3 minute read / Sep 10, 2018 /
Elastic S-1 Analysis - Another Open Source Monster
Last week, Elastic filed their S-1 to go public. Elastic is a Dutch company founded in 2012. Just five years later, the company generated $159.9M in revenue. Elastic commercializes open source software called the Elastic Stack, a set of different products that enable users to search and store data in many different sources and formats. This software is used for application search, website search, enterprise search, application performance monitoring, and analytics for business and security data.
To put this company’s exceptional success in context, I plotted their metrics alongside Mulesoft, another enormously successful open source company that Salesforce acquired for $6.5B. In the charts that follow, I have plotted Elastic’s metrics the two years before their IPO, marked as -2 and -1. I have plotted Mulesoft’s metrics from 2015 and 2016, which was -3 and -2 years before IPO, but the companies were at similar scales.
There are many important difference between these two companies. The most salient: the average customer value. Mulesoft pursues much larger contracts. At IPO, a new customer generated $143,000 in revenue. Elastic, on the other hand, focuses more on the midmarket. Their ACV is $32k. this implies different go to market motions, different fractions of revenue generated from on premises versus hosted deployments, and likely different composition of their sales teams. Now, onto the numbers:
First, let’s examine revenue. Elastic grew from $88.2M to $159.9M, an 80% annual growth rate. Mulesoft grew from $110 million to $188 million, a 71% growth rate. To grow at these rates and at this scale is exceptional.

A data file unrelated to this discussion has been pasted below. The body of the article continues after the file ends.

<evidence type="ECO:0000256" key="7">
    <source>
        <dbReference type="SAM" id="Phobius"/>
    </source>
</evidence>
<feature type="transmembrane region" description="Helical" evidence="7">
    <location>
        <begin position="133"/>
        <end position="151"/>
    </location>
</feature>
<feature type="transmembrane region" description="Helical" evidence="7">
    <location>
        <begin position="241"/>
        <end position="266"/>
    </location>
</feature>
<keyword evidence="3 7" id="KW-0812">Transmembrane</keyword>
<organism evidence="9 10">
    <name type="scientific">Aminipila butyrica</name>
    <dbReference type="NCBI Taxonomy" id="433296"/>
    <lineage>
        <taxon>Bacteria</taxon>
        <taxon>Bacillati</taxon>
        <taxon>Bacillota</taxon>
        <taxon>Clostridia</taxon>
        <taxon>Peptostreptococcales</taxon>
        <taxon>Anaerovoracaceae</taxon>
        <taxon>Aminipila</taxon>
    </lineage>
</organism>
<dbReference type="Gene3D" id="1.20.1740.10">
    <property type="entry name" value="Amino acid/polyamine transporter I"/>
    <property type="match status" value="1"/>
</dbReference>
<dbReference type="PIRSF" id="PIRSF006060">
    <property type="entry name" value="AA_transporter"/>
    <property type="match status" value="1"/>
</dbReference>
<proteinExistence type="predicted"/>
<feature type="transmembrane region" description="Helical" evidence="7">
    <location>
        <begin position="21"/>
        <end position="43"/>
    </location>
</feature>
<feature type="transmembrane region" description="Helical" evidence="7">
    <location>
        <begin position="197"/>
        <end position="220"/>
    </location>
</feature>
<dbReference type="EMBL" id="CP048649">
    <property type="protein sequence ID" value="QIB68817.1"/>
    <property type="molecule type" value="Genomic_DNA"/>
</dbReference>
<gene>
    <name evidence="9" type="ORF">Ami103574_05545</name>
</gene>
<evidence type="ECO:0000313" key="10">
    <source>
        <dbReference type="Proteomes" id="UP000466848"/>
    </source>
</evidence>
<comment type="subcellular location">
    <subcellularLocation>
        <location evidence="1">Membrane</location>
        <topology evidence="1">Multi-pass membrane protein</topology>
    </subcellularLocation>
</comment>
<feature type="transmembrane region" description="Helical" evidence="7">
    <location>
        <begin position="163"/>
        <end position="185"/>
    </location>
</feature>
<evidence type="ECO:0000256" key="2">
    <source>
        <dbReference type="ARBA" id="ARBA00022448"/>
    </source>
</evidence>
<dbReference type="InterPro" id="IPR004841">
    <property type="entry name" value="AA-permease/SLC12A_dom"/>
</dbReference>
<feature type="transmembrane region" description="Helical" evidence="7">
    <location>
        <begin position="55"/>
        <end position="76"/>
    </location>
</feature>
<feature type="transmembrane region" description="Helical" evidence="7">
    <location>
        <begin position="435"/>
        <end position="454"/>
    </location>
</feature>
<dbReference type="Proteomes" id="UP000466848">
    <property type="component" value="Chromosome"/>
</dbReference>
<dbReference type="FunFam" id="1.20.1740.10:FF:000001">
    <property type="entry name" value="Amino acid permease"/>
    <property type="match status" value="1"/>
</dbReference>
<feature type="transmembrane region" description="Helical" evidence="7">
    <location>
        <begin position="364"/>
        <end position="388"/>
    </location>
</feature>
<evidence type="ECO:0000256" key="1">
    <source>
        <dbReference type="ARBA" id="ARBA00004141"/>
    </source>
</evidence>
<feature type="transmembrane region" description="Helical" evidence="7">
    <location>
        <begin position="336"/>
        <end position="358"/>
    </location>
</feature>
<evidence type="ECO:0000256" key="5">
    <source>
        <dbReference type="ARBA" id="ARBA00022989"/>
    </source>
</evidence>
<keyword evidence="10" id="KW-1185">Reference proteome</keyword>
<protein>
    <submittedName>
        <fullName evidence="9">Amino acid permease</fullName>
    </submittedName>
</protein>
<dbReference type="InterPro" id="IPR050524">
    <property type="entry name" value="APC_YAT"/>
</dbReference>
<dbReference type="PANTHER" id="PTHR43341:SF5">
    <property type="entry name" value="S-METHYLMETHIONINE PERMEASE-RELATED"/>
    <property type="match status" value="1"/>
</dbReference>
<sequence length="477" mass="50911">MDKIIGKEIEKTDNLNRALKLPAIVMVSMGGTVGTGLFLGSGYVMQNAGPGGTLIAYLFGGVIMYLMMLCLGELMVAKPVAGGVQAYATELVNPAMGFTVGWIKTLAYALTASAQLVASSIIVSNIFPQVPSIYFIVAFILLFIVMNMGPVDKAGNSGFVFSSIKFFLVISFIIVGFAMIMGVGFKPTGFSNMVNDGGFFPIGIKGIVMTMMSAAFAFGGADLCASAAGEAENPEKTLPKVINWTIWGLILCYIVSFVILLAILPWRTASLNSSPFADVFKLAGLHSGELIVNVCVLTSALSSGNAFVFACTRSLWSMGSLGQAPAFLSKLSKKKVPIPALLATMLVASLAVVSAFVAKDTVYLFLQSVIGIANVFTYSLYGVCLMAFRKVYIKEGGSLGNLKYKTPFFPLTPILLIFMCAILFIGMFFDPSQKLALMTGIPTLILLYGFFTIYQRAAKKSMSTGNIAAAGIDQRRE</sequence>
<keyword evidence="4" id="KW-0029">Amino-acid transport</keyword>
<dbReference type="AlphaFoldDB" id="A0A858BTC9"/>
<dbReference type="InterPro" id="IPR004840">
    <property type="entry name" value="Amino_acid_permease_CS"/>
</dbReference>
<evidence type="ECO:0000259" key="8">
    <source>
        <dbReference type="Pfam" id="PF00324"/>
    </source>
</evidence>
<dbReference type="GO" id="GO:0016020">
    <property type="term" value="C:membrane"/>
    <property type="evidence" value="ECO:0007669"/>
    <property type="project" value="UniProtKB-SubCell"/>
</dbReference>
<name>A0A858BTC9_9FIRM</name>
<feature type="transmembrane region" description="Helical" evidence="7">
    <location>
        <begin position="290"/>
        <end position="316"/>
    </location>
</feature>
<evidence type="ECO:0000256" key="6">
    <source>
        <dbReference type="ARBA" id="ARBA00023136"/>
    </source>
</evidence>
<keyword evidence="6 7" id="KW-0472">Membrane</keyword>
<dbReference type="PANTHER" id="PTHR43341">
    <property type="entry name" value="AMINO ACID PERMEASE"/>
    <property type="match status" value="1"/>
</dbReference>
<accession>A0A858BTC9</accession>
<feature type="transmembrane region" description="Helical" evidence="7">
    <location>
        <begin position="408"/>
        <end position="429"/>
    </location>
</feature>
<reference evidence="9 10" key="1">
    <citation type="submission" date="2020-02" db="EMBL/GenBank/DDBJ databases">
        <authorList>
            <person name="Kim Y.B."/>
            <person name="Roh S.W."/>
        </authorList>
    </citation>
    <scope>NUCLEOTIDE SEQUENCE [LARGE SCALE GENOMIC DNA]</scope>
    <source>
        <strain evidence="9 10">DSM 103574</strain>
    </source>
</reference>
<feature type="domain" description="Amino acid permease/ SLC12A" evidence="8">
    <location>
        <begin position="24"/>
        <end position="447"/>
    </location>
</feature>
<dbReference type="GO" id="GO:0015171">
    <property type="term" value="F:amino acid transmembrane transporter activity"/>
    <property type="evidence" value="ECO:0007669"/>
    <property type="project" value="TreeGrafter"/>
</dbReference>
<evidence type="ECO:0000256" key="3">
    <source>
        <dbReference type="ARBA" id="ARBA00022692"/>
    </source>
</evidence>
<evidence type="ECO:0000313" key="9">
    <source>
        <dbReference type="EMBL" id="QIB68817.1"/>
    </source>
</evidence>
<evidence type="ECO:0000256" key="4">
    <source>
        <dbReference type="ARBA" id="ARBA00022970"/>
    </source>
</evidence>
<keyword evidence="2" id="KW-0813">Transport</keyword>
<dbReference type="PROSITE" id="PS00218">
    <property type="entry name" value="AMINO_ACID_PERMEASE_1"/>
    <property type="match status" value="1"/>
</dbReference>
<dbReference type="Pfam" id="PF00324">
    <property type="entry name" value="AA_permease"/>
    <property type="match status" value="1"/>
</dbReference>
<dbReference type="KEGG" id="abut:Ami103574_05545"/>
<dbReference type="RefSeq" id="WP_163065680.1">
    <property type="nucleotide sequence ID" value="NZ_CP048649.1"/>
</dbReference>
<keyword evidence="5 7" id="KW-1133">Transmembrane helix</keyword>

Moving on to gross margin. Gross margin is equal to revenue minus the cost of goods sold which includes things like hosting costs and customer support. The median publicly traded software company is at 71%. Mulesoft is right on the button at 70.1%, while Elastic has been higher but is asymptoting to that figure.
To grow these rates, both companies spend quite a bit in sales and marketing. The chart above shows the sales and marketing spend divided by revenue. Mulesoft invested 85% and 65% of revenue, while Elastic spent 64 and 52% of revenue. This suggests that Elastic’s sales and marketing motion is more efficient than Mulesoft. They spend less as a percentage of revenue on sales and marketing, yet grow revenue nine percentage points faster.
Net dollar expansion is a bit better for Elastic. Mulesoft reported a 1.25x net dollar expansion rate compared to Elastic’s trailing 7 quarters of greater than a 1.3x, and the most recent quarter at 142%. This may have to do with the midmarket focus, which enables greater account expansion, since the company is starting from a lower price point.
The sales efficiency coefficient confirms this. Elastic charts an impressive 0.89, compared to Mulesoft’s 0.65. The sales efficiency coefficient measures gross profit increase over a period divided by sales & marketing investment. In other words how much does the company have to spend in order to generate a marginal dollar of gross profit?
In terms of net income margin, both companies are on effectively the same progression, improving profitability from roughly -60% to roughly -30%.
Elastic is a marvelous business. Another example of the tremendous distribution advantages of open source software, and the sales efficiencies that can fuel the businesses that commercialize open-source software. Mulesoft sold for $6.4B in what was at the time the highest revenue to enterprise value sale for a multibillion-dollar software company. If Mulesoft’s M&A valuation is any indication, Elastic sure to be an absolutely enormous business.